general, for a binary installation, you will want the intel version.
... will be of interest to you if you want the latest
31DEC16 versions updated nightly,
weekly, or occasionally. It can do either text or binary updates
depending on which sort you did with install.pl.
The WENSS/WISH files have been corrected (2 July 2004) to omit the
sources which are the sum of other "components" also appearing in the
lists. Note that the survey files shipped with AIPS releases include
the shorter lists of the stronger sources. The full lists are only
available from this ftp site.
AIPS Memos, Reports, old AIPSLetters, the Cookbook, Going
AIPS, access to the newest versions of the
CHANGE.DOC and more. The most recent AIPS Memos
- number 124,
discussing TVIEW, a new task for exploring image cubes,
dated November 15, 2018,
- number 123,
discussing the new pulse-cal cabilities of DiFX and AIPS,
dated October 30, 2017,
- number 122,
discussing the usage of AGAUS and ZAMAN spectral absorption modeling tasks,
dated March 7, 2017,
- number 121,
discussing the usage of the UFLAG gridded data flagging task, dated
September 12, 2016,
- number 120,
discussing the usage of the TVSPC data exploration task,
revision dated July 22, 2017,
- number 119,
discussing the usage of the TVSAD Gaussian modeling task, dated
December 15, 2014,
- number 118,
discussing the usage of XGAUS, ZEMAN, and RMFIT spectral modeling tasks revision dated November 8, 2017,
- number 117,
discussing the detailed FITS format used by AIPS, revision dated October 14, 2019,
- number 116,
discussing new RFI mitigation options in AIPS, dated June 2010,
- number 115,
discussing new auto-boxing for Clean capabilites in AIPS, dated June 29, 2009,
- number 114,
re-stating the FITS-IDI convention with corrections and added
tables, revision dated February 16, 2016,
- number 113,
discussing a "new" geometric way to handle the W problem, dated May 22, 2009,
- number 112,
discussing the AIPS pipeline for VLA data reduction, dated March
- number 111,
discussing phase referencing with more than one calibrator using
ATMCA, dated January 6, 2005,
- number 110,
discussing strategy for removing troposppheric and clock errors
using DELZN, revised October 21, 2009, dated August 31, 2004,
- number 109,
discussing AIPS on DVDs and read-only data systems, dated
January 20, 2004,
- number 108,
discussing weights for VLA data, dated January 21, 2003,
- number 107,
discussing the differences between FRING and KRING, dated April
- number 106,
discussing the Brandeis scheme for making movies in AIPS dated
June 6, 2001,
- number 105,
discussing the new RUN file to simplify VLBA data reduction
dated February 28, 2001 and April 26, 2001,
- number 104,
discussing the new Y2K performance test dated September 8, 2000, and
- number 103,
discussing data weighting in AIPS dated 2000-03-21.
The AIPS group maintains three e-mail exploder lists. The first,
called daip, is restricted to immediate members of the AIPS group and
a few NRAO scientist advisors. The other two are, however, open to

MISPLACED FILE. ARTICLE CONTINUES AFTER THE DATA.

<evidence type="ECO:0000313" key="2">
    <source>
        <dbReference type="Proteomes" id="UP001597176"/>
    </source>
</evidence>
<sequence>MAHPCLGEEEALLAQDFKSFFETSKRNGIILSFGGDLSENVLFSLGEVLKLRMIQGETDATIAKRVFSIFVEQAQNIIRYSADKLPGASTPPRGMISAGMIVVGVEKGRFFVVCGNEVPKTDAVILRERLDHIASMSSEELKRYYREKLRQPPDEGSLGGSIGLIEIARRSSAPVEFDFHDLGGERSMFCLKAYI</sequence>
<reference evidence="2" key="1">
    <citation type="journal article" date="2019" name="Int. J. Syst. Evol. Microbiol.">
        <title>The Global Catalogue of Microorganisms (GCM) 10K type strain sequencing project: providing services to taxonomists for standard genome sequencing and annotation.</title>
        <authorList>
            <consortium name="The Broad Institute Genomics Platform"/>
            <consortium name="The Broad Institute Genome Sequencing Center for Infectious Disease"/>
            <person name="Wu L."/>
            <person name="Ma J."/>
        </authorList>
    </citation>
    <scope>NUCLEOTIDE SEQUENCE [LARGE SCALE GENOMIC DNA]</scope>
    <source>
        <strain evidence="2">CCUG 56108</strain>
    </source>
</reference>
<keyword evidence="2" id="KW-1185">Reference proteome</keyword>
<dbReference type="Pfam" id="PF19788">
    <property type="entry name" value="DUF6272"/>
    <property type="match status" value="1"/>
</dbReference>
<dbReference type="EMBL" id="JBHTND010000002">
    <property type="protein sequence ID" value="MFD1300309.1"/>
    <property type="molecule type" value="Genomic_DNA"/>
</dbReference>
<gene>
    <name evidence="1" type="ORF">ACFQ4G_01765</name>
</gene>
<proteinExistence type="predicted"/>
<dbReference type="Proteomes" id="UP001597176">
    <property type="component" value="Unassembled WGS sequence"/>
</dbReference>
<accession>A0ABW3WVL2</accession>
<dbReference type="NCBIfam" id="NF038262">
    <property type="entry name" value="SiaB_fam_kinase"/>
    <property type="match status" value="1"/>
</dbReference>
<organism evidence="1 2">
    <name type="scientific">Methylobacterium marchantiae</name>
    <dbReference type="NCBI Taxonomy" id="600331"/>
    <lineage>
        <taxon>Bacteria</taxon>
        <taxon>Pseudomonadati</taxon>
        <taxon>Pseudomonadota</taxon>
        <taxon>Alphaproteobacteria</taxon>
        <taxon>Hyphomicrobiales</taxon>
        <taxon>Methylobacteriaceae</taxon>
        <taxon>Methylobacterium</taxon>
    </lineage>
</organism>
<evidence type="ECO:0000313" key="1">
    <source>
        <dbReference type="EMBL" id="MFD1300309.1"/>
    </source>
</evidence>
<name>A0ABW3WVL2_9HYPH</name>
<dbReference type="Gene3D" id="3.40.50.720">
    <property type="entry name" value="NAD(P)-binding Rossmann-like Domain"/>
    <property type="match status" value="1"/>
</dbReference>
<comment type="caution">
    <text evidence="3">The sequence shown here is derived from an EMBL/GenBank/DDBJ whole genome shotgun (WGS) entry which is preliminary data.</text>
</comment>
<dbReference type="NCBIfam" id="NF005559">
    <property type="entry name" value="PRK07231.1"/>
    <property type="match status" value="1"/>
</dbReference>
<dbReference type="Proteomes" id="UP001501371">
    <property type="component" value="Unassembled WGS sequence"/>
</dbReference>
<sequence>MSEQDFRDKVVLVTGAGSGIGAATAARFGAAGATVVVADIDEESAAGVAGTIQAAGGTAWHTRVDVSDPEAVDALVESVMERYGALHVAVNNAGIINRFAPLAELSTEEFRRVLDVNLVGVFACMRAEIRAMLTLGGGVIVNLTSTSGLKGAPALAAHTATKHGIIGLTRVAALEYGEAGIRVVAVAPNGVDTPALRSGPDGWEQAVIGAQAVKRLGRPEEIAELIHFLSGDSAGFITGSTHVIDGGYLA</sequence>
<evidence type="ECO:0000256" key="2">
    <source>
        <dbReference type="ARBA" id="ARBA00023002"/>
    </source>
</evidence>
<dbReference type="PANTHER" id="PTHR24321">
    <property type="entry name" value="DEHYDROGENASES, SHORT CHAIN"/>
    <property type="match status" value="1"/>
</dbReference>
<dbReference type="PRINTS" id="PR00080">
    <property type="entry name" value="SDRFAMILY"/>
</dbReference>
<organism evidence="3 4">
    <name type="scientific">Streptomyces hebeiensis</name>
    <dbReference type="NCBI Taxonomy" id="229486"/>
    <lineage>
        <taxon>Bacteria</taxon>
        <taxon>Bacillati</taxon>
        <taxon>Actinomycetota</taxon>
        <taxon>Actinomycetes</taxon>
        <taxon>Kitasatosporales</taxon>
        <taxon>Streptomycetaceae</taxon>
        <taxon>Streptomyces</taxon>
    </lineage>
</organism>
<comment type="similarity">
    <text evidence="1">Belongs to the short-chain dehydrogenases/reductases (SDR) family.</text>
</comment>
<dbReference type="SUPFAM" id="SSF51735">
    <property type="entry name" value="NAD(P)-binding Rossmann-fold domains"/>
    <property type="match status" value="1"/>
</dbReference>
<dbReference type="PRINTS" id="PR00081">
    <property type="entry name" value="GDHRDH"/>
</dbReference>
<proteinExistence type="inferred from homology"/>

any suitable person. Membership is moderated, of course, because SPAM
has become so annoying.
The group intended for discussion of AIPS issues is called
bananas and is used, among other things, to announce patches
to the "frozen" versions of AIPS. Traffic is light. You can subscribe
yourself to this list on-line.
The group intended for discussion of problems related to the
"Midnight Job" is called mnj and is used to announce AIPS
Manager things related to the current MNJ. Traffic is light, but the
announcements can have a serious impact on any site attempting to stay
current with the development version of AIPS. You can subscribe
yourself to this list on-line.
The FITS Interferometry Data Interchange
format is a set of FITS
binary table definitions and a set of conventions for using them to
transport radio interferometry data between different software
The FITS Interferometry Data Interchange Convention (formerly Format)
has been accepted as an IAU-acknowledged convention. This convention
was documented by Chris Flatters in AIPS
Memo 102 which, unfortunately, was not accompanied by an editable
text version. Therefore, Eric Greisen had to re-type the document.
While doing so, he updated some matters, corrected minor wording
issues, and added 5 new sections for 5 new tables, 3 of which are
actually in use. Interested parties should review AIPS
Memo 114 revised (ps) or AIPS
Memo 114 revised (pdf); it has been submitted to the IAU FITS
Committee. Greisen has attempted to highlight the changed parts in
red in this draft. The current draft is dated August 2011 and
includes the MODEL_COMPS table and comments from Lorant
Sjowerman, Bill Cotton, and others. Please e-mail
firstname.lastname@example.org with comments.
Help for the weary AIPS Installer. Very much experimental and
incomplete, and probably needs updating, but better than nothing.
The AIPS Benchmark was known as the "DDT" (Dirty
Dozen Tasks); we have results for a variety of systems. A more modern
test called "Y2K" has been developed in 2000 to test faster
computers and to use IMAGR rather than MX. For 31DEC04 we have new master images and data sets. In
addition, we have a new HUGE test using multi-resolution IMAGR on
Cygnus A. Changes to CALIB and VTESS in particular
forced this update, while faster computers make Y2K LARGE run in as
little as 5 minutes.
The former designated-AIP-of-the-week program; rotation has been
halted due to the lack of personnel. The e-mail address
email@example.com) was the best method of reaching all
the members of the AIPS Group and will still work. However, we ask
you to use the new NRAO-wide helpdesk instead. Go to
and login with your my.nrao.edu username and password. There you may
peruse the "knowledge base" (currently empty), enter new tickets in
any of several departments including AIPS, and review and update any
tickets you have submitted.
AIPS is copyrighted by Associated Universities, Inc. using the GNU
copright form. The full text is available with every AIPS release and
may be read here.
This is the Flexible Image Transport System, and is the
standard data interchange format used by most Astronomical Software,
including AIPS. Follow the above reference for a very extensive
set of documentataion, including a large resource list for Astronomy on
The primary AIPS address is the
referenced on our main Contact page, and general
queries, requests for distribution tapes, documents, ftp access, and so on
should be directed there. Application-oriented questions should be
directed to the Designated AIP.
Modified on $Date: 2019/11/14 00:09:14 $
Eric W. Greisen